One Year Later

One year ago today, weighing in at a whopping 273 pounds, I started the Medifast program and lost a lot of weight and inches.  Here is a look at where I started and where I am today:

  • Weight:  273 lbs. to 147 lbs. (-126 lbs.)
  • Upper Arms:  16″ to 10.5″ (-5.5″)
  • Chest:  50″ to 36.5″ (-13.5″)
  • Waist:  54″ to 34″ (-20″)
  • Hips:  50″ to 35″ (-15″)
  • Thighs:  25″ to 18″ (-7″)

I won’t lie, the numbers are staggering and amazing.  I am amazed that I was able to accomplish something that I have always dreamed of.  However, this morning, my friend Scott Carden asked me a series of difficult questions on Twitter:  “How do you feel about yourself today vs. a year ago?  How much of a different person are you?  Inside and Out?”

These are great questions that have really caused me to reflect upon my internal and external appearances.  I have always been overweight which led me to constantly dream about being thin.  I would often visualize myself residing in a fat suit that at anytime I could unzip, step out of and instantly gain favor, love and acceptance from those around me.

For 20 years I fostered that belief and it created an expectation that if I was skinny, my life would be better.  That I would feel better about myself.  That I would do what I wanted to do with my life, because I wouldn’t have to deal with how I looked anymore.

How do I feel about myself now?  I am now dealing with those false expectations.  My life didn’t change when I weighed in at 147.  My insecurities still exist.  I am still me on the inside.  At times, I look in the mirror and still see the old me.  Sometimes I don’t even recognize myself.

I did notice that how people treated me changed.  When I was heavy, my worth was determined by others based on what I could do for them creatively (website design and development, graphic design, video production and photography).  But as I lost weight, people started to value me because of my physical appearance.  That was really hard for me to accept at first, because I still wanted to be valued based on what I could do.

I can honestly say that I have been successful because in addition to learning how to eat healthy foods, I was also seeing a counselor in order to deal with the emotional issues of why I was eating.  I have always been an emotional eater.  I eat to numb my pain.  I remember as a kid, eating bags of Chips Ahoy cookies in one sitting or downing a whole container of frozen cool whip, just because I was bored and hurting deep inside.  Emotions are a powerful force and food is my addiction.  My drug.  That is the biggest thing I have learned about myself in this whole process and I accept full responsibility for my actions in the past, present and future.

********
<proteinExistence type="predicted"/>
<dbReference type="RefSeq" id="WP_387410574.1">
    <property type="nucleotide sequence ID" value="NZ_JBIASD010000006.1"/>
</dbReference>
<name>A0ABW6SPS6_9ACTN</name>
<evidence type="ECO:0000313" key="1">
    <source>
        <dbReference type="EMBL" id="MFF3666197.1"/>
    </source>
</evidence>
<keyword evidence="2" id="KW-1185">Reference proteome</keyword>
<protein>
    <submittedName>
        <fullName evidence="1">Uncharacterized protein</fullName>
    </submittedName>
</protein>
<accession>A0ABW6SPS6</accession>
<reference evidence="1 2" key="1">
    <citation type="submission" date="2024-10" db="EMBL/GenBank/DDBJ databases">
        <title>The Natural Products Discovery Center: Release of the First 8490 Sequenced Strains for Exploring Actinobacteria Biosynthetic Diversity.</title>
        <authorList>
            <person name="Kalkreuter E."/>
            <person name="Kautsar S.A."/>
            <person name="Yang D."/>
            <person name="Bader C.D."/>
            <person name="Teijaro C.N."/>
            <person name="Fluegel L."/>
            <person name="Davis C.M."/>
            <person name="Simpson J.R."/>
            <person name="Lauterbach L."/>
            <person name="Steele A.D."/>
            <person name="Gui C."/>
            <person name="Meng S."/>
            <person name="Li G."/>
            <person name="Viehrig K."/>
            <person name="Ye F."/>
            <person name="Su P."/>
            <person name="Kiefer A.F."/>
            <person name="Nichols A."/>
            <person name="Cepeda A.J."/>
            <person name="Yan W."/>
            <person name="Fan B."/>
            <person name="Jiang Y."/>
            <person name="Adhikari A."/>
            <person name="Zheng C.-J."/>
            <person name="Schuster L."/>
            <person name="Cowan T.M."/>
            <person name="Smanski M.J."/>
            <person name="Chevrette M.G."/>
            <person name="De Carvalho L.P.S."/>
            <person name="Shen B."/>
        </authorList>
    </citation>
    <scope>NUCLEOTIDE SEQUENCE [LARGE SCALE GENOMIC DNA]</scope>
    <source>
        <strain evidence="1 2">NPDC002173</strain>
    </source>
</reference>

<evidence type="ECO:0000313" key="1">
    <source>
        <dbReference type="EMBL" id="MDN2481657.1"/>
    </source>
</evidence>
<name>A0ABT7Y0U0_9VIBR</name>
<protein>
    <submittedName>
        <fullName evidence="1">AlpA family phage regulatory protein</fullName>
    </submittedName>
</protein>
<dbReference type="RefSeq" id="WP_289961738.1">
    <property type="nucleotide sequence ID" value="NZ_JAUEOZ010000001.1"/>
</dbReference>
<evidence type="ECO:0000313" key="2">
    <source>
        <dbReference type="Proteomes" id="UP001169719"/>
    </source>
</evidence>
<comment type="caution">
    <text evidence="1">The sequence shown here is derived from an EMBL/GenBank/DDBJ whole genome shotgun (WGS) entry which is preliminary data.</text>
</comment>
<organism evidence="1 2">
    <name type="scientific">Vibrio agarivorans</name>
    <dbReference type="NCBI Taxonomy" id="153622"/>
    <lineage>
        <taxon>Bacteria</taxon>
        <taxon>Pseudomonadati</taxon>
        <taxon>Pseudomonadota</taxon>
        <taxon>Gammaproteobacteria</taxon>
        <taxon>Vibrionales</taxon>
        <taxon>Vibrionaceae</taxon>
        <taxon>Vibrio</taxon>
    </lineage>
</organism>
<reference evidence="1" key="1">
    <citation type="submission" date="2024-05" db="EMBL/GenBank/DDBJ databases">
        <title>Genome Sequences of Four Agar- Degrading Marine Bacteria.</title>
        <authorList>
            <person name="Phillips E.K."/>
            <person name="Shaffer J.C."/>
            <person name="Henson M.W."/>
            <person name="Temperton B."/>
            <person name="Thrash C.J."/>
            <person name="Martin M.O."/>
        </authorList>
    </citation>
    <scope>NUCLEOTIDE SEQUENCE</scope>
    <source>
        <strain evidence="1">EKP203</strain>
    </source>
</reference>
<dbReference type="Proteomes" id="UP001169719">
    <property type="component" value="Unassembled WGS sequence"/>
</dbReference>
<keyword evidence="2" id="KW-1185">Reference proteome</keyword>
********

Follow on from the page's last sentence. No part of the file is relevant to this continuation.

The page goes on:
I feel like I am rambling a bit, but the honest truth is that while the exterior has changed tremendously, my interior needs a lot of work.  The exterior was easy compared to the journey that I am now on.

At the end of the day, I am grateful for losing the weight, because it has led me to a place of acceptance and desire to be emotionally healthy, even though the work is a million times harder when dealing with the interior of my life.

Thank you Scott for asking these tough questions.

By Chris

Curiosity builder. Creative instigator. Spiritual explorer. Filmmaker. Podcaster. Writer.

11 comments

  1. Chris, I commend you on your long journey of success. But I also want to add that being “thin” doesn’t always mwan instant “success”. There are many people out there who are thin that are not “happy”.’Happiness comes from within regardless of your outward appearance. Unfortunately society focuses on outside appearances on viewing “success”. The best thing about weight loss is the health benefit & ultimately feeling good physically, which in turn helps you to work on the emotional & mental health. May your journey being you the best of every aspect of life.

    1. Thank you Gayle, I appreciate your words of insight and wisdom. Happiness truly comes from within and that is something that I am daily learning.

    2. I think that’s exactly Chris’ point. For much of his life (if I’m understanding correctly) he bought into the myth that achieving “fill in the blank” will bring some sense of meaning, accomplishment, and worth. It’s a mirage that most of us in life pursue whether it’s weight loss, popularity, owning a nice home, business success, etc. most of us buy into the idea that if we can only attain that quantified measure of success we’ll finally be happy.

      Chris, I love that you’ve climbed one of those “mountains” that many people think will bring happiness and now you have the gift of being able to speak into others lives because of your experiences. I pray that more and more people can hear your voice, can learn from what you’re (still) learning, and that we’ll all engage in this journey together of discovering where joy, happiness, and meaning are truly derived.Thanks for your words man!

  2. I admire the transparency and openness Chris. You have done a great job with losing the weight and I hope that you continue to learn about yourself and find healing.

    1. Thank you James, I will definitely keep pursuing myself and healing and keep sharing with everyone.

  3. Life is a journey of constant self-discovery and reinvention, Chris. Be weary of those who never change; they neither acquire your introspection nor realize their potential.

    1. Thanks Russell. Introspection can be draining, but an absolute necessity. Thanks for sharing.

    1. 🙂 In a lot of ways Jay, I am still just “Chris” and I do find a lot of peace in that.

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